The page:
While the number of global coronavirus infections has exceeded 28 million and the death toll is approaching 1 million, scientific data shows that COVID-19 does cause sepsis. Many patients affected by severe COVID-19 dies from sepsis and its complications. Sepsis accounts for at least 11 million deaths worldwide annually, but only a small part of the population knows what it is.
World Sepsis Day is held on September 13th every year and is an opportunity for people worldwide to unite in the fight against sepsis.
Sepsis, formerly referred to as ‘blood poisoning’, arises when the body’s response to an infection injures its own tissues and organs. It may lead to shock, multi-organ failure, and death – especially if not recognized early and treated promptly.
Now when more scientific data are available on COVID-19, it shows that COVID-19 does indeed cause sepsis. The effects on the respiratory system are well-known, with most people requiring hospital admission developing pneumonia of varying severity; however, all other organ systems can also be affected. Signs of multi-organ injury typical of sepsis occur in approximately 2-5 % of those with COVID-19 after approximately 8-10 days.1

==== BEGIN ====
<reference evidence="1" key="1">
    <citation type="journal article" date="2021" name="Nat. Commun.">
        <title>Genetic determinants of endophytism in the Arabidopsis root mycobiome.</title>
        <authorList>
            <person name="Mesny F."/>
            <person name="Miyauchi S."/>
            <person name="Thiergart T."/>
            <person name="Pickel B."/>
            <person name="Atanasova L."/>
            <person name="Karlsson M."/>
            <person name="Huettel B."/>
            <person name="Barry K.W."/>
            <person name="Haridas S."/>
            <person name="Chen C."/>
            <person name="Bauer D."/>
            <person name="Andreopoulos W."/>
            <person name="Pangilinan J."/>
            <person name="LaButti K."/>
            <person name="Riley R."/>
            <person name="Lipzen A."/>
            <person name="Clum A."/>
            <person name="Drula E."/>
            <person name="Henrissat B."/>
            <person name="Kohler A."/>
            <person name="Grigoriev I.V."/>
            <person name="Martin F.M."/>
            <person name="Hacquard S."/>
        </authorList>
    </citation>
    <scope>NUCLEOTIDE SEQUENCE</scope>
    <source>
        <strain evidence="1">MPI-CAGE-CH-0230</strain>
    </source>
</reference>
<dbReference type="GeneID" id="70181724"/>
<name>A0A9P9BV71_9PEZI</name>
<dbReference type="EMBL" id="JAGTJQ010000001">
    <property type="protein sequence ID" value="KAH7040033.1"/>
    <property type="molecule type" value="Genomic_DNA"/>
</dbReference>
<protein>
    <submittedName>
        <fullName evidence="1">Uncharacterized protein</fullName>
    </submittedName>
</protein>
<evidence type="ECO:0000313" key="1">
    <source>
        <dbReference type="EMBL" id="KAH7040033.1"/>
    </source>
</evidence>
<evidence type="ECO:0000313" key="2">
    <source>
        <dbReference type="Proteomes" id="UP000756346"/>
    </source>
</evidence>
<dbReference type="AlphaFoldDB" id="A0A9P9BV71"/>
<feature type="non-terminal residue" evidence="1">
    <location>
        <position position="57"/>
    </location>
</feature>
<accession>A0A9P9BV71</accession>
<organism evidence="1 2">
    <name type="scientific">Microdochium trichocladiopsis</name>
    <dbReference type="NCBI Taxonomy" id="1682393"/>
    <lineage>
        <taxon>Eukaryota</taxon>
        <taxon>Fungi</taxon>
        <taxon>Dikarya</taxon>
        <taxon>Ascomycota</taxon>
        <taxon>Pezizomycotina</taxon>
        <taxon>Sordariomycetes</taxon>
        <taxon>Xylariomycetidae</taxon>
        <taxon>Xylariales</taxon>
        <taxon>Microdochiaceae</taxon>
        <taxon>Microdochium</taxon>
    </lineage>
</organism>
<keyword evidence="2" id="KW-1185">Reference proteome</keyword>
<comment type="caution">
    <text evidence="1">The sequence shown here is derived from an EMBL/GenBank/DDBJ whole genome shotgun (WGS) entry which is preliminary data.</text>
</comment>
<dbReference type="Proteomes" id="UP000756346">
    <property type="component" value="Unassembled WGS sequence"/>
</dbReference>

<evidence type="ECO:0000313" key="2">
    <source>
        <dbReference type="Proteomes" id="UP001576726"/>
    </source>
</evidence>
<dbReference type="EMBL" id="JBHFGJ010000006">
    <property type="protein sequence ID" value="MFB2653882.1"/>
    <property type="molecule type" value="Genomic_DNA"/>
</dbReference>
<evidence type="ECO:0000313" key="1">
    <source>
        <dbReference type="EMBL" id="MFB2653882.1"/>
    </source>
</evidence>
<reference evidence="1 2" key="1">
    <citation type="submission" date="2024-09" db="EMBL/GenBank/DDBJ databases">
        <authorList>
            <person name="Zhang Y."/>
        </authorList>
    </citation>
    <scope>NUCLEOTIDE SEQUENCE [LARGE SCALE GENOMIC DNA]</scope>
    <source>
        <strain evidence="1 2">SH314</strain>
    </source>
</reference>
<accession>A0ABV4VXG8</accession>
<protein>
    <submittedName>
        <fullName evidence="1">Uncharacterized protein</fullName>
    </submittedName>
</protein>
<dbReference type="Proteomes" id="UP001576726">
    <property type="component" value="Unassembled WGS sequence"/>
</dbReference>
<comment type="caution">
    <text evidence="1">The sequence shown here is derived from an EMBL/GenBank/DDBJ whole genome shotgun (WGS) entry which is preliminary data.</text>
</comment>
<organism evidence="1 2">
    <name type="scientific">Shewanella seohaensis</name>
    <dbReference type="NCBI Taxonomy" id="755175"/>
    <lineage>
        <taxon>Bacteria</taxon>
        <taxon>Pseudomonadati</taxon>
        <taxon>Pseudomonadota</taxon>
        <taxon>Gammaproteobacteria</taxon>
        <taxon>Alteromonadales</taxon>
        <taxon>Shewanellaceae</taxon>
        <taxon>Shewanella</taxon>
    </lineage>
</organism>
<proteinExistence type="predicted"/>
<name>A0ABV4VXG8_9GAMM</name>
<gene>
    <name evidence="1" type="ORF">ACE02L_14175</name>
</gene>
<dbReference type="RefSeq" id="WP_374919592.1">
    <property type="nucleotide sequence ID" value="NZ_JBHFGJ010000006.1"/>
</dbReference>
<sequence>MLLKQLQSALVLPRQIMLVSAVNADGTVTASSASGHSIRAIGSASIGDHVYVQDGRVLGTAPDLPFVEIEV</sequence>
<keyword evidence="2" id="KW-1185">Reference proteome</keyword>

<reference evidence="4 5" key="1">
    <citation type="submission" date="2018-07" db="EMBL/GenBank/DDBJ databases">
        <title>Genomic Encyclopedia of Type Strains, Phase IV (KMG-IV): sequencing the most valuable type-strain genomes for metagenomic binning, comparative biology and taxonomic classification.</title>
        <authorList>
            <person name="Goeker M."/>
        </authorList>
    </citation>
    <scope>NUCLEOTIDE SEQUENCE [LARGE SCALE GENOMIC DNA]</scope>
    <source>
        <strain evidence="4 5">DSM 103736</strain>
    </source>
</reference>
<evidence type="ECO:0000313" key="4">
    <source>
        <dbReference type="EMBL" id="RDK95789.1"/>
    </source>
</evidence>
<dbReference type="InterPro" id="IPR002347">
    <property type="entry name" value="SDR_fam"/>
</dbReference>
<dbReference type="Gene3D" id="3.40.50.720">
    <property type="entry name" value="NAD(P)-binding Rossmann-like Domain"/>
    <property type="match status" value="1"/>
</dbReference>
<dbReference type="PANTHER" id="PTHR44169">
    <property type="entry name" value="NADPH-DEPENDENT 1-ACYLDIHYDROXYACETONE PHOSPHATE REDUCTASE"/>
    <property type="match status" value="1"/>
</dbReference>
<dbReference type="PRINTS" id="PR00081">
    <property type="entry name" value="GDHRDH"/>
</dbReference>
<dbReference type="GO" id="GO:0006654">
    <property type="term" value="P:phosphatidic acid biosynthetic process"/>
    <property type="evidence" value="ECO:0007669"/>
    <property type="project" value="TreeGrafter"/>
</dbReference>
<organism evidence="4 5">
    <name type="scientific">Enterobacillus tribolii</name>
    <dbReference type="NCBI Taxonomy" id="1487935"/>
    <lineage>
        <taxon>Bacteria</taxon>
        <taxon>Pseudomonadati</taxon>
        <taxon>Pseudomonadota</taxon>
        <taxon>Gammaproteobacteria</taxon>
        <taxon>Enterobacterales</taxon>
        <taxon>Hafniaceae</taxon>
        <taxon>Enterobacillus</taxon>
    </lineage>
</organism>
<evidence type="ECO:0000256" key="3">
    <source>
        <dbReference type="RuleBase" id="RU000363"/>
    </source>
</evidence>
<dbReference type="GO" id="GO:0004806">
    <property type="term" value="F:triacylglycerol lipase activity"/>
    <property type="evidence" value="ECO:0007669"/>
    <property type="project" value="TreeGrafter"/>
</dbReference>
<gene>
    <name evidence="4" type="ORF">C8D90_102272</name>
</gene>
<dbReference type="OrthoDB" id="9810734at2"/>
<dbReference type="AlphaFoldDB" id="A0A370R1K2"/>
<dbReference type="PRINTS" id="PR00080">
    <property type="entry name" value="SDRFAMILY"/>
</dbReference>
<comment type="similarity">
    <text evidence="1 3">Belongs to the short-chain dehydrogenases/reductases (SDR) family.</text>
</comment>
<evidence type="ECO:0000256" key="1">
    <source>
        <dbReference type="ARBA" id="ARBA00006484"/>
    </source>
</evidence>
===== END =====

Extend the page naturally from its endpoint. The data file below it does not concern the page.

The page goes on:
Many patients affected by severe COVID-19 will die from sepsis and its complications. It is therefore vital to know and recognize early signs of sepsis, and initiate prompt treatment when diagnosed. Timely intervention saves life and organ function.
Another common cause of sepsis is healthcare associated infections (VRI). An estimated 50 % of all cases of sepsis can attributed to HAI.2 Consequently, preventing HAI is imperative in terms of reducing the occurrence of sepsis.
Bactiguard save lives by developing and supplying infection prevention solutions which reduce the risk of healthcare associated infections that may develop into sepsis.
Facts about Sepsis:
- Is always caused by an infection like pneumonia or urinary tract infection3
- COVID-19 itself may cause sepsis
- 47 – 50 million cases per year3
- At least 11 million deaths per year3
- 1 in 5 deaths worldwide is associated with sepsis3
- Up to 50% of sepsis survivors suffer from long-term physical and/or psychological effects4
2. Eber MR et al. Arch Intern Med. 2010 Feb 22;170(4):347-53.PMID:20177037
3. Rudd et al, https://doi.org/10.1016/S0140-6736(19)32989-7.
4. Prescott et al, https://www.ncbi.nlm.nih.gov/pmc/articles/PMC5839473/